(Some) Research / R&D Positions
Some academia / research positions may be open to people holding advanced degrees in their respective positions. This involves somewhat related fields such as think tanks. In addition, the increase in English programs in Japanese universities means that there may be some academic positions open to faculty who can teach in English.
Be aware that English-friendliness here is heavily dependent on the exact field as some fields are more conservative than others though.
A rather obvious choice that I leave last because in my honest opinion English (or other language) teaching in Japan has significant risks. If for example you want to use a stint in English teaching to brush up your Japanese or as a stepping stone to something else, why not! Or if you are aiming to becoming a certified teacher through obtaining ESL qualifications or the Japanese teaching license, why not too!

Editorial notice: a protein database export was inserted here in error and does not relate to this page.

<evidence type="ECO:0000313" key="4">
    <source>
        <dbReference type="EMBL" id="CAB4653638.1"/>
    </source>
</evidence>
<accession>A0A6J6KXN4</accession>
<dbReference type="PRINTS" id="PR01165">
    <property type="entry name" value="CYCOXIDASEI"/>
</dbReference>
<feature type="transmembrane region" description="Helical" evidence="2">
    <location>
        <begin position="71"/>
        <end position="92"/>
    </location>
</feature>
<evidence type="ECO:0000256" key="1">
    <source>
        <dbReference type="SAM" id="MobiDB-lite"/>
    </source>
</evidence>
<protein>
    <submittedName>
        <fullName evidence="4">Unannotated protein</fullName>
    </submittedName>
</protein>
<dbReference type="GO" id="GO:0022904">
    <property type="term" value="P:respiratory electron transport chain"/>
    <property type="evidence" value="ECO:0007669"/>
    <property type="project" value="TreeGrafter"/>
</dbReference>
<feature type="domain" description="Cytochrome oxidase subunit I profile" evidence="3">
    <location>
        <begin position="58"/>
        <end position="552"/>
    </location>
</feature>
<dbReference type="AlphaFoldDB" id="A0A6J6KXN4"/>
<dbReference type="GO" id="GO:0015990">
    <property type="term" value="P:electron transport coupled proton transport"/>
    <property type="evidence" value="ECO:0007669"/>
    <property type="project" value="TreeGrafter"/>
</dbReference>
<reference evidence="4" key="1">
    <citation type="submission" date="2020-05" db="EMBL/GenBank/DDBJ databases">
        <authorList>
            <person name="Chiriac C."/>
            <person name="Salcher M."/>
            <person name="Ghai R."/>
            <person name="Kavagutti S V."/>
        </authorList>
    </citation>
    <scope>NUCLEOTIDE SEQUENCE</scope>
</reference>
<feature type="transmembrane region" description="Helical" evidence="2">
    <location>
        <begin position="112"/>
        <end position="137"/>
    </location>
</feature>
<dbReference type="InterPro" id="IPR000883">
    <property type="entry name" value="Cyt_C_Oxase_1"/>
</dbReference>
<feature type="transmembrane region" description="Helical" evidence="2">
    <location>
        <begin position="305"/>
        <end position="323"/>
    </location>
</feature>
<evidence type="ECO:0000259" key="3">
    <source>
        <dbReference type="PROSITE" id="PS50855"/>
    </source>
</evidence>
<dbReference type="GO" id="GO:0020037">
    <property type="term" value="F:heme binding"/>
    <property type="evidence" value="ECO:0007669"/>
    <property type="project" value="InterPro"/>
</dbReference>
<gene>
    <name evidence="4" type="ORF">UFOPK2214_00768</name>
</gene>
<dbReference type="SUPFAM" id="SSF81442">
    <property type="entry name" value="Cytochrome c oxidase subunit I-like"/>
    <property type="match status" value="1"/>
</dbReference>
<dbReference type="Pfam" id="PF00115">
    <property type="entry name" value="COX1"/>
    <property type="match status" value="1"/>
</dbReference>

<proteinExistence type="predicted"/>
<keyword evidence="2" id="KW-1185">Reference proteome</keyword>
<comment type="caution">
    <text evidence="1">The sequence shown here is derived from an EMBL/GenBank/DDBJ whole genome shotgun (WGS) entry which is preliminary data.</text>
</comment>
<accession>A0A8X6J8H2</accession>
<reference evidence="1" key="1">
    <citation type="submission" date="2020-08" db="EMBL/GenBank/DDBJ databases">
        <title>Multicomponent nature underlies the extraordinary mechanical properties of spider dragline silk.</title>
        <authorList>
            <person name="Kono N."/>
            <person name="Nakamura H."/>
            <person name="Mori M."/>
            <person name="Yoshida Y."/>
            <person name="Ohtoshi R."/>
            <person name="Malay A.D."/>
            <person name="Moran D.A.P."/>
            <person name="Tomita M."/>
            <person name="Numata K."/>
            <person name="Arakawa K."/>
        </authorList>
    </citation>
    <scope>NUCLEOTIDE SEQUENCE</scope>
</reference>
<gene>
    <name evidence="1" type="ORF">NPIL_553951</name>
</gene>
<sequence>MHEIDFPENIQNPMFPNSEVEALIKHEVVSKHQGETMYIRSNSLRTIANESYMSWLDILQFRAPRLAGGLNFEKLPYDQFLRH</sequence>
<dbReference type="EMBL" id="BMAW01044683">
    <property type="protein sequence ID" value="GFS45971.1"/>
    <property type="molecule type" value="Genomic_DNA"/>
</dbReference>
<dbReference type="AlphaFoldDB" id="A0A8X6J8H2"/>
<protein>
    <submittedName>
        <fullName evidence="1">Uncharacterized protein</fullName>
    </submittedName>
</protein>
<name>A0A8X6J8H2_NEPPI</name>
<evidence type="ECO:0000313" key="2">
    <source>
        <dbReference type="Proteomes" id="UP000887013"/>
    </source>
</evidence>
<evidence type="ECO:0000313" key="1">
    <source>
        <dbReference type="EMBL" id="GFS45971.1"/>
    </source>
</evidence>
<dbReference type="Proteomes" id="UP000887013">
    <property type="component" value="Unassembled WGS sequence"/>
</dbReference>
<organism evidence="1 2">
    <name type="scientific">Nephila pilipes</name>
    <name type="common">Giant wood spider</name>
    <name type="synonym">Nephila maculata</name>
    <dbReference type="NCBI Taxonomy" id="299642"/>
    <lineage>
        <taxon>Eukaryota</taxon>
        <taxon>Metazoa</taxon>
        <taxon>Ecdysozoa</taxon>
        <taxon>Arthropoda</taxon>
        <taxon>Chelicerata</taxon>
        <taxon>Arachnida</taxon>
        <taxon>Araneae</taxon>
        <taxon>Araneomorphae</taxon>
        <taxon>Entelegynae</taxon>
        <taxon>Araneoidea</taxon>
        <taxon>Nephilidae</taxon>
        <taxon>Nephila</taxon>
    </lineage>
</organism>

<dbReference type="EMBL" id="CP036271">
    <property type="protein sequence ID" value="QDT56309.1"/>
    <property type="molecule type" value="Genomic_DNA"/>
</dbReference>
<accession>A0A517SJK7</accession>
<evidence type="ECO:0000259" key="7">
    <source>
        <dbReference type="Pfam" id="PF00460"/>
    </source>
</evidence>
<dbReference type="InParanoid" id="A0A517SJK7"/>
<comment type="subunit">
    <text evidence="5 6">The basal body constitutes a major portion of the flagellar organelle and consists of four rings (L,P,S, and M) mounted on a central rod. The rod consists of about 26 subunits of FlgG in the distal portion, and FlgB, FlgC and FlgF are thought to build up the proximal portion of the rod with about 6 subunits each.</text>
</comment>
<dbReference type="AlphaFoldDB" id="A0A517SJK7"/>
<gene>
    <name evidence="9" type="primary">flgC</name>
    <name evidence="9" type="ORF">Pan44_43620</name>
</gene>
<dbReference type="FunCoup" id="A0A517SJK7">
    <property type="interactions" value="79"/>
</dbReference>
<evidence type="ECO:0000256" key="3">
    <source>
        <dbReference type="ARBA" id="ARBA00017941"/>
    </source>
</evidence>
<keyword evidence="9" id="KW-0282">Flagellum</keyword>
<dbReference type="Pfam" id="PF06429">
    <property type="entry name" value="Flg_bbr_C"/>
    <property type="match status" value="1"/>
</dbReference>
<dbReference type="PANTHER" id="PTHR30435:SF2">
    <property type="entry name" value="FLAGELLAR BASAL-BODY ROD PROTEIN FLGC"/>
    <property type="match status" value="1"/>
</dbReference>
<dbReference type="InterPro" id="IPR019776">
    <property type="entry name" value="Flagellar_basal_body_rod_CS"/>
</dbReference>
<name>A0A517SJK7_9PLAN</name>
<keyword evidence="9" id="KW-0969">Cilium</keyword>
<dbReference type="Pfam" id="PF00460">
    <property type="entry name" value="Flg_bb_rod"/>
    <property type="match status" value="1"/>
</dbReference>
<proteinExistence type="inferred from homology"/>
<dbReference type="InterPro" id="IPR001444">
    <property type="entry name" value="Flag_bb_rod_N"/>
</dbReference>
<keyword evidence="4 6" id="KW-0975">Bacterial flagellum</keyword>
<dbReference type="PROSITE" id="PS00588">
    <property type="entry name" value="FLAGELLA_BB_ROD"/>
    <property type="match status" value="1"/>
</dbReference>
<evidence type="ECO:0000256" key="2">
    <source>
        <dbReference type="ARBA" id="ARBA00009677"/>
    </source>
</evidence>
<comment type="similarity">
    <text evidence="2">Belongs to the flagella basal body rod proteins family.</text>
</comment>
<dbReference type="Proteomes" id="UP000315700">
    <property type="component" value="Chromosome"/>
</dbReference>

The issue is that the majority of English teachers in Japan finish their English teaching stint without ESL qualifications and often without strong Japanese abilities. Add that to how there are many other younger foreigners with low salary expectations also aiming to come to Japan to teach English. Or in other words in the eyes of the job market – caught in a field with little upward salary growth and not very employable outside of it.
Do note that even outside the above fields there will be (small) minorities in each sector which will be open to people hiring in English. The next section will cover strategies which apply for both the sectors above and otherwise.
Finding possible workplaces
Strategies to job hunt without Japanese mainly revolve around two steps. Identifying companies which are hiring in English and proving that you are a valuable candidate even without Japanese. Aside from aiming at the fields above, I’ll write about tips on how to find possible employers below first.
Foreign-friendly Job Fairs
One of the easiest ways to find companies open to hiring in English is going to job fairs where these companies are concentrated. This means not the typical Japanese 合同説明会 (godo setsumeikai – shukatsu job fairs). Companies displaying there will be expecting Japanese applicants and foreigners who can function at a Japanese-equivalent level.